I do not know if such an application is possible. I've found applications that use eddy currents to brake, in roller coasters, train braking and when power tools are powered down but none that use eddy currents in the manner I described. I only know from the youtube demonstrations of a magnet falling through a conducting material and being opposed by eddy currents that such an application should be possible.

There's more I want to achieve with this application but for the sake of the patent I cannot disclose too much. I apologise for the initial lack of disclosure.

• You have some real EE terminology in your "electric motor back emf eddy current" but strung together like that doesn't make much sense. Draw some graphs of the torque versus time that you require and calculate the energy and power required to do that. Add the details into your question. – Transistor Sep 1 '17 at 15:47
• (1) "1 Newton force moves 1 kg 1 metre in 1 second ..." Nope. $F = ma$ so 1 N accelerates 1 kg at 1 m/s. After 1 s it will have reached 1 m/s, etc. (2) Most motors can act as generators. If you turn it a voltage is generated. If you power a motor from standstill it will draw a large current. As it speeds up the generator effect creates a "back EMF" to oppose the supply voltage and this reduces the run current. (3) Why don't you describe what the machine is supposed to do rather than trying to describe a solution with mixed up jargon. – Transistor Sep 1 '17 at 23:08
• Sorry, my comment above should read $F=ma$ so 1 N accelerates 1 kg at 1 m/s/s. – Transistor Sep 1 '17 at 23:38
• "I require 100 Newton's force to move 100 kg 1 metre in 1 second." From above we can see that $a = \frac {F}{m} = \frac {100}{100} = 1 \; m/s^2$. At the end of 1 s it will be travelling at 1 m/s. This means that its average speed (since it started at zero velocity) is 0.5 m/s so in 1 s it will travel 0.5 m. You need to go back to your basic physics and get that right first. Start with $v = u + at$ and go from there. Put the calculations into your question. – Transistor Sep 1 '17 at 23:42
• Refer to the 3rd and 4th line of my 1st paragraph has accelerate, also 4th line 2nd paragraph has 'from stationary' just to show I understood what a newton force measures when writing my question. – Tony Davies Sep 2 '17 at 0:58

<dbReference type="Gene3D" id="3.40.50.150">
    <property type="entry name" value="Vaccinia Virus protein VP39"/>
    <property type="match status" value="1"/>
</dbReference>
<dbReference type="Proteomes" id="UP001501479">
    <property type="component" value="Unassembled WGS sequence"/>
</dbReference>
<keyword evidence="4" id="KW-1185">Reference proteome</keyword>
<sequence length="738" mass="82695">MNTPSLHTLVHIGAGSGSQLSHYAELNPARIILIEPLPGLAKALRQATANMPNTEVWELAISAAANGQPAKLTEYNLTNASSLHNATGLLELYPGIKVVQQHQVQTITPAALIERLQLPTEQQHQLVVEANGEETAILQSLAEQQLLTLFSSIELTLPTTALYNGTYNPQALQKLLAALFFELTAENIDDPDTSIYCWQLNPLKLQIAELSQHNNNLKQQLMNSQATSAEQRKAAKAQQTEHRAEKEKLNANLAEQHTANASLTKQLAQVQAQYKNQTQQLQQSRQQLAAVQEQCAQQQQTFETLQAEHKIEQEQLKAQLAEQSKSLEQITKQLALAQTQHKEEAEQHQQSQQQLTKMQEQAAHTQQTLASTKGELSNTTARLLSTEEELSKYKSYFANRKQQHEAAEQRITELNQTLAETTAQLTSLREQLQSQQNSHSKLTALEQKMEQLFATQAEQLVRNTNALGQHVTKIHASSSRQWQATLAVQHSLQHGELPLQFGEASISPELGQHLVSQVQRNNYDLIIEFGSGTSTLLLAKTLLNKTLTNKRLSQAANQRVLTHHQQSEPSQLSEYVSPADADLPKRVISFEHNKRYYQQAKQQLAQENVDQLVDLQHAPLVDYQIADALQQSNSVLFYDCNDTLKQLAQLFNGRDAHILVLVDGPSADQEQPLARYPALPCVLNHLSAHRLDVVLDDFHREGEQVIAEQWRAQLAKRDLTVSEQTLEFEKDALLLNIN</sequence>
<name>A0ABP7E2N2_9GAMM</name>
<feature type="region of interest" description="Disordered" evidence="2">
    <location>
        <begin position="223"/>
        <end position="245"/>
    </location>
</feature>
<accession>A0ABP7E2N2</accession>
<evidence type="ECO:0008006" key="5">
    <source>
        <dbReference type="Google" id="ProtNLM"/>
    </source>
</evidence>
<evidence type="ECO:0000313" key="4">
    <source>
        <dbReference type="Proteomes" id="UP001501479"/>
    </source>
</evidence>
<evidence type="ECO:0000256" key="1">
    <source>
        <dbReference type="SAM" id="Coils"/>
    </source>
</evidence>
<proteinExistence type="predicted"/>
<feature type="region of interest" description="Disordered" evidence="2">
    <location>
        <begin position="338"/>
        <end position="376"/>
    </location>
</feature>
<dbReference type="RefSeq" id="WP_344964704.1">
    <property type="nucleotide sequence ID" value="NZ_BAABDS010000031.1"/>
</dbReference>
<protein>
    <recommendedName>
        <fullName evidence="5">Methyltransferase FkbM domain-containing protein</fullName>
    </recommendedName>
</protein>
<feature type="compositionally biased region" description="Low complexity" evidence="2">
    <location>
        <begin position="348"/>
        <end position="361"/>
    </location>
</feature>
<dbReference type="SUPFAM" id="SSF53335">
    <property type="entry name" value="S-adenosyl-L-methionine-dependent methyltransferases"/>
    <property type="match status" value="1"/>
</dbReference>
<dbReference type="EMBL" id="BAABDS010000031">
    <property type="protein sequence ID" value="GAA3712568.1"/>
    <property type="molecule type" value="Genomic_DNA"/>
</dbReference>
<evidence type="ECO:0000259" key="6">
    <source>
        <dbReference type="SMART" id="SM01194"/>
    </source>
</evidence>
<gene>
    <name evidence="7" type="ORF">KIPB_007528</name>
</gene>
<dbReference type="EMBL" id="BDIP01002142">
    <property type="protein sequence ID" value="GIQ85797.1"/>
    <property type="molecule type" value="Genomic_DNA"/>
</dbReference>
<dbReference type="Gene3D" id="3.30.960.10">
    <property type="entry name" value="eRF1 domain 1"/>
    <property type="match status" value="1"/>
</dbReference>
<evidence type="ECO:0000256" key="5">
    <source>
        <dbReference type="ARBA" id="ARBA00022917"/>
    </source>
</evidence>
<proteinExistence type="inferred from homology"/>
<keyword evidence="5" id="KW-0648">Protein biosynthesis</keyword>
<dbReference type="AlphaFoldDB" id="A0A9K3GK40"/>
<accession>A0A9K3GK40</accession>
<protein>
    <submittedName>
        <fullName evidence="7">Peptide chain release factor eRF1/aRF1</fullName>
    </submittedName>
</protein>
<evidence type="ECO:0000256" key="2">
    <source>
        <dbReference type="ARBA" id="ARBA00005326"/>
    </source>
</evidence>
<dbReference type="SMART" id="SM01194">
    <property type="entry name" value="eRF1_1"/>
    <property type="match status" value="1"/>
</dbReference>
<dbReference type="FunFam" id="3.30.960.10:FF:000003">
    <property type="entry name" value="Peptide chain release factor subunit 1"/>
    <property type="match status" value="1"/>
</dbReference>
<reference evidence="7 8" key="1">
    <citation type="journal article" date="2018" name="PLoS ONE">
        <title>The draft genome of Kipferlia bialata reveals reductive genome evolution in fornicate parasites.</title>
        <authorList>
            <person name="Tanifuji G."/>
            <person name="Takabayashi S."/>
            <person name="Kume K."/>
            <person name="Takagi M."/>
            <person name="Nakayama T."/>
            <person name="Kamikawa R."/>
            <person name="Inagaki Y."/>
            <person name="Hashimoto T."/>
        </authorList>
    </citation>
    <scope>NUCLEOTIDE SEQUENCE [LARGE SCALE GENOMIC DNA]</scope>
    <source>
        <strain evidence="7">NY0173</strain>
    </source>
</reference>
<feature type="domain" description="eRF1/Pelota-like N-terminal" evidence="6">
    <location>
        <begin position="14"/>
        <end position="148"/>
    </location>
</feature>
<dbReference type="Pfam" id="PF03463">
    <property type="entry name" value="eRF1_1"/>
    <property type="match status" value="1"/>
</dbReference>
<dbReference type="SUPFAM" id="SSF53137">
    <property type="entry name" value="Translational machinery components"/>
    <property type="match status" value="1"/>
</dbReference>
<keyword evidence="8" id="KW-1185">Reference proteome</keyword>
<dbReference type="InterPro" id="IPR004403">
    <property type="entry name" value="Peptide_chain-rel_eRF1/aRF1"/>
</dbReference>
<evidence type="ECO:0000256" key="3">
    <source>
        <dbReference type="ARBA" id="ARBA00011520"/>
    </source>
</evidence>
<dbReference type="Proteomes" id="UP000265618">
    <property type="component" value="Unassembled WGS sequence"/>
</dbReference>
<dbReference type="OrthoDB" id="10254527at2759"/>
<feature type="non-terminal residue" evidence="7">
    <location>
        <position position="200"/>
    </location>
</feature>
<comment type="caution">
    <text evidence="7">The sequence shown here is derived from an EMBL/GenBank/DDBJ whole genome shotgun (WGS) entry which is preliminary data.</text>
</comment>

First figure out what force you require. You haven't mentioned lifting against gravity so we will assume horizontal motion on a frictionless surface.

• You want to move 100 kg 1 m in 1 s. If we assume constant acceleration and deceleration that means we will have trapezoidal velocity profile.
• The average velocity will therefore have to be 1 m/s and the peak 2 m/s.
• To accelerate to 2 m/s in 0.5 s sets the acceleration rate at 4 m/s².
• Now we know m and a we can calculate the required force: $F = ma = 100 \times 4 = 400 \; N$.

To work out the torque required to achieve this you need to decide your mechanical radius. Using this you can calculate the required torque using $M = rF$. So if using a 200 mm diameter drive pulley then r becomes 0.1 m and torque, $M = rF = 0.1 \times 400 = 40 \; Nm$. Note that the motor needs to be able to provide 40 Nm throughout the speed range required.

Note that in all of this there is no mention of eddy currents, back-EMF.

You'd need to learn about electric motors : how to determine, for example, how current and torque are related, and how speed and voltage are related, and how both these relationships are connected to the motor's power. A book or college course should cover this.

Then work out what force and power you need (from simple Newtonian mechanics), and how that relates via your mechanical drive (gearing etc) to motor torque and speed.

That would be the starting point for looking for a suitable motor that can generate the forces you need.

You also need to consider that the motor must act as a generator, and that at any given speed it will generate a specific voltage. Can that voltage drive the current you need for the required torque, through your choice of braking resistance? This will help you choose the appropriate braking resistance. If you cannot achieve the required braking force this way you may need to apply active braking from a power source, or choose a better motor.

But the first question should be : isn't there an easier way to accomplish your braking needs?

• The application in question is research for using an electric motor in an exercise machine where the scenarios I described would be applied. – Tony Davies Sep 1 '17 at 14:36